Why Donald Trump’s Lies During the Presidential Debate Don’t Matter

Campaign 2016 Debate
Democratic presidential nominee Hillary Clinton smiles as Republican presidential nominee Donald Trump speaks during the presidential debate at Hofstra University in Hempstead, N.Y., Monday, Sept. 26, 2016. (Rick T. Wilking/Pool via AP)
Photograph by Rick T. Wilking — AP

The Internet’s fact-checking engines were working overtime during Monday night’s presidential debate between Hillary Clinton and Donald Trump. Even Clinton’s home page turned into a fact-checking site to debunk the Republican candidate’s statements. But will it matter to his fan base?

As expected, given his performance so far, the Republican candidate repeatedly stretched the truth, denied making certain statements despite ample evidence to the contrary, and twisted the facts until they broke.

According to one estimate, Trump made more than 34 comments that were either lies or mis-statements of fact during the debate. Clinton, by comparison, was tagged with four. According to much of the post-debate analysis, Trump also came off looking like a bully.

Moderator Lester Holt got a passing grade for his performance from media analysts. He didn’t do as badly as Matt Lauer did in his back-to-back interviews with Trump and Clinton, where he was criticized for not calling the candidate out on his incorrect statements.

Unlike Lauer, the moderator on Monday night stepped in on several occasions to challenge Trump, including his comments about the “stop and frisk” program and his repeated protests that he was not in favor of the Iraq War. Holt pointed out that there is audio evidence that Trump was in favor.

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Prior to the event, there was considerable debate about whether a moderator should check the facts stated by a candidate, or whether they should remain neutral. Chris Wallace, who will be moderating an upcoming debate, said he didn’t think moderators should check facts because that would be equivalent to expressing an opinion.

Holt clearly disagreed. But checking a candidate on his or her statements can also backfire. Some Trump supporters, including Rudy Giuliani, suggested after the debate that Holt was too aggressive with the candidate and that meant he was unfair. That could give the Trump campaign more ammunition.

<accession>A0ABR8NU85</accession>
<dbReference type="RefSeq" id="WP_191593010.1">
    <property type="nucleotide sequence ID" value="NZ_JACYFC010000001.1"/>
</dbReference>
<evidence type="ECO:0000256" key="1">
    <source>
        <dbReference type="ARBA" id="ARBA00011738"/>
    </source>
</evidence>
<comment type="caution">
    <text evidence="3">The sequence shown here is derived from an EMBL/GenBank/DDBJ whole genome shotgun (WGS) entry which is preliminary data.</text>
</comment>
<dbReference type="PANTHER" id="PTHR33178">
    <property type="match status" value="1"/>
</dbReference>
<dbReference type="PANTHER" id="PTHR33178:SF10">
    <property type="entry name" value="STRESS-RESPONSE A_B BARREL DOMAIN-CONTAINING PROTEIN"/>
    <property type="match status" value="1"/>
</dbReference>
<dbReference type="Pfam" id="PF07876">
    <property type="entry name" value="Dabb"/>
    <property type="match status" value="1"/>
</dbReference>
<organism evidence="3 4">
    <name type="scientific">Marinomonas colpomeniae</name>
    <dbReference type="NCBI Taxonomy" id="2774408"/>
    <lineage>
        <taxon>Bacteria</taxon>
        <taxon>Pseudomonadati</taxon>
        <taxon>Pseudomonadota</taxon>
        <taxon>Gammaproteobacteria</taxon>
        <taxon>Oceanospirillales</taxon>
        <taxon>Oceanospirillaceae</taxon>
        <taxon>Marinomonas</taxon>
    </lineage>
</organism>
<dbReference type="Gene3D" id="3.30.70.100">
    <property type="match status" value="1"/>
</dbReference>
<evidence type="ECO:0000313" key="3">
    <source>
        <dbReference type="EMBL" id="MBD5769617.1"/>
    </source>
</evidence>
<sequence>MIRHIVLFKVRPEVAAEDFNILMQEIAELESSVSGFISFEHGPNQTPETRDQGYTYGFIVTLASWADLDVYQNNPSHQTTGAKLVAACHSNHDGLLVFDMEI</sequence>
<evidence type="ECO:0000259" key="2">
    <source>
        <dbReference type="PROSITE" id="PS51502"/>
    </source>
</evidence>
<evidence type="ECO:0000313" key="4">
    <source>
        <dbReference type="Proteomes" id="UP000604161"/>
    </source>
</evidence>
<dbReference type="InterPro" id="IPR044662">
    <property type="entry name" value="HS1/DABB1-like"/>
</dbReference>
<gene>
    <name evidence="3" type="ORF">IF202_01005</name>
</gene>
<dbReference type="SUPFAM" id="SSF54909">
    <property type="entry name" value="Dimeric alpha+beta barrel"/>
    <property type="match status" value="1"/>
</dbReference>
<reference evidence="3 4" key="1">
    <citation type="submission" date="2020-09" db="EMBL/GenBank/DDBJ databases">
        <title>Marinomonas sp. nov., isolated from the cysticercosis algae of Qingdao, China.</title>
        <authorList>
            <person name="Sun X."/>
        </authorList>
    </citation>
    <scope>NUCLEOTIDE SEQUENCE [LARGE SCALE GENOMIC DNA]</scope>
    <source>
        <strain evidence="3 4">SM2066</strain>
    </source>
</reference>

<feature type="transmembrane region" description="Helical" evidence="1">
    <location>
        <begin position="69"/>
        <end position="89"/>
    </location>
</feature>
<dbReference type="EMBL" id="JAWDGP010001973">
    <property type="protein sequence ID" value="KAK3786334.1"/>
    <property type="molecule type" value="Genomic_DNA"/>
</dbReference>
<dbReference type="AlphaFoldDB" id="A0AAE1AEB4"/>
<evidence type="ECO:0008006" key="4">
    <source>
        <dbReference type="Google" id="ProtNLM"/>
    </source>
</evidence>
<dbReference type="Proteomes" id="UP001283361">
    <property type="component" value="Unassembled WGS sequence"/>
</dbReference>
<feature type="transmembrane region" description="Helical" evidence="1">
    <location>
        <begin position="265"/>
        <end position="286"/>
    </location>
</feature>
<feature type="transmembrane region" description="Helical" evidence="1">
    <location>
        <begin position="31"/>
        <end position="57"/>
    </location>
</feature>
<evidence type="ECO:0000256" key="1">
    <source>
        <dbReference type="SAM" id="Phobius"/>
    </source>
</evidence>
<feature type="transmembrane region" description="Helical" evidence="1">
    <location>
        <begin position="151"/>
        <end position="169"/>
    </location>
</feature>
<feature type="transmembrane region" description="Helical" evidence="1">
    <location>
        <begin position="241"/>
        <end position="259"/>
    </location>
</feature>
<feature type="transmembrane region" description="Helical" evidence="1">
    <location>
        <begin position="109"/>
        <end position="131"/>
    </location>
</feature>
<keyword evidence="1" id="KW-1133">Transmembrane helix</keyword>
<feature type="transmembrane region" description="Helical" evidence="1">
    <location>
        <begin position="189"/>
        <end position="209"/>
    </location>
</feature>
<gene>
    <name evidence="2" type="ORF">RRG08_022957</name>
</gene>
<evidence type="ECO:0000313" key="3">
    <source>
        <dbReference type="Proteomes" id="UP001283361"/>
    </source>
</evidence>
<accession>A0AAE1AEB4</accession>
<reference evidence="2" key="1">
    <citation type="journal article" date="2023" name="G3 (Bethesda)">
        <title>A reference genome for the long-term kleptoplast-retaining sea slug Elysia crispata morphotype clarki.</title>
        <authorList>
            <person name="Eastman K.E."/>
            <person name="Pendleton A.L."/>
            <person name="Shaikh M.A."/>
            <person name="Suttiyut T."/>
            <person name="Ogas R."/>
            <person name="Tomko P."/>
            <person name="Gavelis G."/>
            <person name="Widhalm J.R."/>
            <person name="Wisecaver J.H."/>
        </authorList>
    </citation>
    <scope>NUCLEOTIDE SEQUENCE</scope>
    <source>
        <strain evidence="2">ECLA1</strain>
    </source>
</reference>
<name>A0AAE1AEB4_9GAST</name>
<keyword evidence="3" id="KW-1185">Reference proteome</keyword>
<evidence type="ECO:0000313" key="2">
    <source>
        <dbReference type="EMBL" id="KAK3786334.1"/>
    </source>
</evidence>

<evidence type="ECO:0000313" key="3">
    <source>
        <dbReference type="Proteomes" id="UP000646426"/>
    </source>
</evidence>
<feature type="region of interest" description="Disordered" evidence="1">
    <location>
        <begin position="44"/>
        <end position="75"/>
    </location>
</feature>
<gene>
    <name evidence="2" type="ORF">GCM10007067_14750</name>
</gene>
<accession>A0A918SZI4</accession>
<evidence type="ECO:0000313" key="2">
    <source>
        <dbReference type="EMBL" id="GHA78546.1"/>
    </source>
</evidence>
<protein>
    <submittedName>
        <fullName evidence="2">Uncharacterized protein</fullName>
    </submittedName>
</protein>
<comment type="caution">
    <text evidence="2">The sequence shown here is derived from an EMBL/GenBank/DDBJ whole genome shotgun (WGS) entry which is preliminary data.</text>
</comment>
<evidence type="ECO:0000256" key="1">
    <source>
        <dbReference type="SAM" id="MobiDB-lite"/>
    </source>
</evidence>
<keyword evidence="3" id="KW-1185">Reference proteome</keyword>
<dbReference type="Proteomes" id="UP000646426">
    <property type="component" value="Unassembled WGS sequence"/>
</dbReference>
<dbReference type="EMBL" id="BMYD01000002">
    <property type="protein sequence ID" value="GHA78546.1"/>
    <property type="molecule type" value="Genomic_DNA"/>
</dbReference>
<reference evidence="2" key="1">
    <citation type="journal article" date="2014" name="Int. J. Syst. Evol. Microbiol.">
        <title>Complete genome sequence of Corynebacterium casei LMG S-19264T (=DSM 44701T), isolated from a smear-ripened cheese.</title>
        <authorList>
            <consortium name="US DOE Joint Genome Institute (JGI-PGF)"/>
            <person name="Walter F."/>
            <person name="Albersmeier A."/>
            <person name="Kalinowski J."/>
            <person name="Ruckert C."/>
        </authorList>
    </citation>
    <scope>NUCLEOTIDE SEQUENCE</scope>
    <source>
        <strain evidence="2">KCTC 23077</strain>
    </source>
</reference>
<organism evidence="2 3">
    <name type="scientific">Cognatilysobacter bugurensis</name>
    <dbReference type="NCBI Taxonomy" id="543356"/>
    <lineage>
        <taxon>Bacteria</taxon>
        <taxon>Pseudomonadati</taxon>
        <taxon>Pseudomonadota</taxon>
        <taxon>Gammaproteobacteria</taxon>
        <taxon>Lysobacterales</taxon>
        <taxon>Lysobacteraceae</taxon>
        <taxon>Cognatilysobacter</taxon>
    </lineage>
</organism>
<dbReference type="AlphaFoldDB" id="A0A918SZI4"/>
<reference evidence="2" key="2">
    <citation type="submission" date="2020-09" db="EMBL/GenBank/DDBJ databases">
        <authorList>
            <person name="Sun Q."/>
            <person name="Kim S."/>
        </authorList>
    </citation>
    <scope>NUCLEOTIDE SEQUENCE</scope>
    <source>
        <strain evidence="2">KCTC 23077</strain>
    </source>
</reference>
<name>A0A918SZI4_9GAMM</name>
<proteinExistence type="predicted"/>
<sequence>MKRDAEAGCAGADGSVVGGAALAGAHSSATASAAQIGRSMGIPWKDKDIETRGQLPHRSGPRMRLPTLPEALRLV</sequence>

The biggest problem with fact-checking the Republican candidate is that he seems to have a reality-distortion field that applies to his fan base in which even if he tells what appears to be a lie, he is seen as telling some larger truth.

In the case of the “stop and frisk” program, for example, Trump said that it was not unconstitutional and that crime rose after it was stopped. Neither of these statements is accurate. A judge ruled the program unconstitutional, and the NYPD said the crime rate actually fell after it ended.

Donald Trump finally admits President Obama was born in the United States. Watch:

And yet, Giuliani and others maintained following the debate that Trump was right and Holt was wrong—even though the evidence clearly supports a claim that the Republican candidate was mistaken.

In a similar vein, many of the mainstream media noted that Trump’s performance was marred by repeated interruptions of Clinton, vague or even incorrect comments about the economy and foreign policy, and an overall bullying attitude towards the Democratic candidate.

And yet, some voters said that he won them over because he pushed Clinton to defend herself on issues like deleting her emails and her support of NAFTA. “Trump had the upper hand this evening,” one bar patron said.

Much of the mainstream criticism of Trump focused on how unprepared he was for some of the complex questions about job creation (on which he was fact-checked by Ford (F) in real time via Twitter (TWTR)) and the economy, and yet during CNN’s post-debate analysis, Trump’s supporters criticized Clinton for being too prepared. Trump seemed more like “a regular person” rather than a mannequin, they said.

In almost every case, in other words, Trump supporters seem to be able to find a way to excuse their candidate’s incorrect statements, forgive his inadequacies, and put a positive spin on his failures.

Which raises the question: Does all of the fact-checking really matter? Is it going to change anyone’s vote that much? Or does it just support the Trump campaign’s argument that the media and the establishment are out to get their candidate, and that he represents a fresh start for America?

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